A well-written but ultimately uneven motivational guide for teens.




A teenager advises other teens on how to achieve success in this manual.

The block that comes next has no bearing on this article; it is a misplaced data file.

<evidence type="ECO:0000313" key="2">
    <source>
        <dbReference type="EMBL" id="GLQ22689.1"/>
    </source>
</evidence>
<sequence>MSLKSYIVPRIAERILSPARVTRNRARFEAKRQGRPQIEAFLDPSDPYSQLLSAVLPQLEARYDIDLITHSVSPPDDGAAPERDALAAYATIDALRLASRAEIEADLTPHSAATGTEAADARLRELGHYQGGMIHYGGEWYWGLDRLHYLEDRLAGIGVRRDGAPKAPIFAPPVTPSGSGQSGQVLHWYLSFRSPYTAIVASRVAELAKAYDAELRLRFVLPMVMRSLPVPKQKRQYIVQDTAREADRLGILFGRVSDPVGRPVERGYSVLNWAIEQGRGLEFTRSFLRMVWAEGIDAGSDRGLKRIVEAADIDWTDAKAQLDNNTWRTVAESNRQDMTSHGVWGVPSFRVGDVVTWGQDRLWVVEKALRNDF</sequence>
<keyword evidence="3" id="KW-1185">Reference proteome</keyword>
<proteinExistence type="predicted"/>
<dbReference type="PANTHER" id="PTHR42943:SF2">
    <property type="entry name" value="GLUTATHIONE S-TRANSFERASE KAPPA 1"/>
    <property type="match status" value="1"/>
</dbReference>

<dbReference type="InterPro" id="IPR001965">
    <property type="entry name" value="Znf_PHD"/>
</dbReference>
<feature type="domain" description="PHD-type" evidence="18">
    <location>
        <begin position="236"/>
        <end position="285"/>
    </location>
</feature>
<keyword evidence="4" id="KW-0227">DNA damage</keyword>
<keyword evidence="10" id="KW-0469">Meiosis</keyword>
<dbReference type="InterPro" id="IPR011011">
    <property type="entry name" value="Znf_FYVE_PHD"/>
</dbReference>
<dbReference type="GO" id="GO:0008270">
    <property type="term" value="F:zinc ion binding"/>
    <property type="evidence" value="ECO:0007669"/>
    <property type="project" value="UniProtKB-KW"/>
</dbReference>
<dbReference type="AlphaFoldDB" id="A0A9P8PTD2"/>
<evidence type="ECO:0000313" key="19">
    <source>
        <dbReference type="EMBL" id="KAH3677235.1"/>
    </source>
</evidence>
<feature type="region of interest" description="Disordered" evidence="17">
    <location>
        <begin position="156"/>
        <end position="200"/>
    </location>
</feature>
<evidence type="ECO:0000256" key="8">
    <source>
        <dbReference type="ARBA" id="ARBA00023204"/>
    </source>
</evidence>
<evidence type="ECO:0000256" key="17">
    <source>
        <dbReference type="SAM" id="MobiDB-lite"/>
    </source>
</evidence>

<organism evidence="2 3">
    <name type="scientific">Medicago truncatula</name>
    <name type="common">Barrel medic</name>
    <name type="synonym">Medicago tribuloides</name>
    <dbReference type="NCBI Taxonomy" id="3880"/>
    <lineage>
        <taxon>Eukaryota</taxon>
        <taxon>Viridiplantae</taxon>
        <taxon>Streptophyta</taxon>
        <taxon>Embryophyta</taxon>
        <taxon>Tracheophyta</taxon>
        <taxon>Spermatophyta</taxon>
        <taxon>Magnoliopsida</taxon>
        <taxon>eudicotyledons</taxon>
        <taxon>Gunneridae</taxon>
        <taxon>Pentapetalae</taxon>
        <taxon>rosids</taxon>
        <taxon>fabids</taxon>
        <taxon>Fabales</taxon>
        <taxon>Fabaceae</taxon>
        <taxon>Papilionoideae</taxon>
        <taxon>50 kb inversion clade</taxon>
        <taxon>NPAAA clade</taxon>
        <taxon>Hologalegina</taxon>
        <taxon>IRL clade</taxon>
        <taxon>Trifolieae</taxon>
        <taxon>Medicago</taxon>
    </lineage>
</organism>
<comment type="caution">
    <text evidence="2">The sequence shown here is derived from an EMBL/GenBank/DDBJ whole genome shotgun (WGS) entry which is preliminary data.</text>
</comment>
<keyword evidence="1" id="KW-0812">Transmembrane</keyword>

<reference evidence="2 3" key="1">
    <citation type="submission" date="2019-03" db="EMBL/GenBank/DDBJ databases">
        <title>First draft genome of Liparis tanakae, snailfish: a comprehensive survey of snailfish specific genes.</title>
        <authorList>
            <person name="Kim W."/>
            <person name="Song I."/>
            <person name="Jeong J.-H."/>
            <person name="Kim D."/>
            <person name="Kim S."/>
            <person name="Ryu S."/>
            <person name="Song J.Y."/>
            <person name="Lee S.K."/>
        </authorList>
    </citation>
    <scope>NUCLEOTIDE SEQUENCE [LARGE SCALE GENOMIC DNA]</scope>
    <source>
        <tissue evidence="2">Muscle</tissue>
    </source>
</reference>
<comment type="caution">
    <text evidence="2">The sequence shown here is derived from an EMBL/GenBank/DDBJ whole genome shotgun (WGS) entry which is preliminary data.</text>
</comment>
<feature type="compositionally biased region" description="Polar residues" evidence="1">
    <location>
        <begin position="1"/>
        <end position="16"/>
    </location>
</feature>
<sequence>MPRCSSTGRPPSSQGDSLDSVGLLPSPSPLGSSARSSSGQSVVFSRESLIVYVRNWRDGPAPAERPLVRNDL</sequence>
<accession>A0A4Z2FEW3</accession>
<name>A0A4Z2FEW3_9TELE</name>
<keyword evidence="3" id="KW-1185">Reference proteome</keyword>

Ouellet (The Super Students Guide to Navy Seal Productivity, 2017) was a bullied kid who dealt with his feelings by acting out, often landing himself in the vice principal’s office. It got so bad that, when he was 13 years old, he began contemplating suicide. Through the support of his parents, teachers, and life coach, Ouellet learned to see himself differently: as a good kid with a lot of potential who just needed a new perspective. With this book, he hopes to share what he’s learned in the intervening years with his fellow teens so that they might undergo the same regenerative process. He encourages readers to learn from their mistakes, set excuses aside, and build winning attitudes in order to move through life with greater success. Much of Ouellet’s regimen is structured around discovering one’s passions, picking goals that relate to those interests, and achieving those objectives through helpful strategies like deadlines and daily routines. The author prescribes rituals for morning, bedtime, and throughout the day so that readers are always working toward their goals. Because this is a book for teens, a good portion of it is dedicated to becoming a better student. Ouellet writes in an enthusiastic prose that is certainly impressive for a 16-year-old: “Your mind is like a garden, so you must fertilize it with the best ideas and knowledge.” But contentwise, the book is boilerplate, Tony Robbins–style motivation, which, when spoken in the voice of a teen, comes off as slightly odd. Ouellet’s vision of success is both materialistic and grandiose. It’s a worldview that seems as if it might place greater pressure on teenage readers, not less. When the 13-year-old Ouellet confessed his thoughts of suicide to his father, his parent responded: “I promise you that within a year from now, you’ll be achieving heights you’ll have never thought possible. You’ll be happier than you’ve ever been.” Many readers will likely be left wondering if minors aren’t a bit young for this sort of hyperbolic aspirational thinking.